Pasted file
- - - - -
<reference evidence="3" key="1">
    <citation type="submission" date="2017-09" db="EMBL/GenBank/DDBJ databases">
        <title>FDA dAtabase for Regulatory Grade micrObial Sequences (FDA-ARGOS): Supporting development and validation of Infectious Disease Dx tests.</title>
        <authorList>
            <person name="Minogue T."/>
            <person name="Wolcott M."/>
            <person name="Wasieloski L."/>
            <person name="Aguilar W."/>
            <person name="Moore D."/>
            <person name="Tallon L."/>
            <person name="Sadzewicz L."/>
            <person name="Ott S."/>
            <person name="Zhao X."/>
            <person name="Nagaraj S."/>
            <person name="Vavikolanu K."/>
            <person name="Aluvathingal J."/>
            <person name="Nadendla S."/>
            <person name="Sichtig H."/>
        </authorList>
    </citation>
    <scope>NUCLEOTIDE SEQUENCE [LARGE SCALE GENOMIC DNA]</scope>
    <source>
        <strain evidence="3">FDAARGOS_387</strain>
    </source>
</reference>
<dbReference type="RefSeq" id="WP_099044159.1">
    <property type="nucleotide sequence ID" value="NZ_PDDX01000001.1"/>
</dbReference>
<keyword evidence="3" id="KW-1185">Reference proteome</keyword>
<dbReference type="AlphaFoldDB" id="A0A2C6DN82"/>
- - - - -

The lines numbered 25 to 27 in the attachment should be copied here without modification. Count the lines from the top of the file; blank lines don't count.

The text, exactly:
</reference>
<dbReference type="RefSeq" id="WP_099044159.1">
    <property type="nucleotide sequence ID" value="NZ_PDDX01000001.1"/>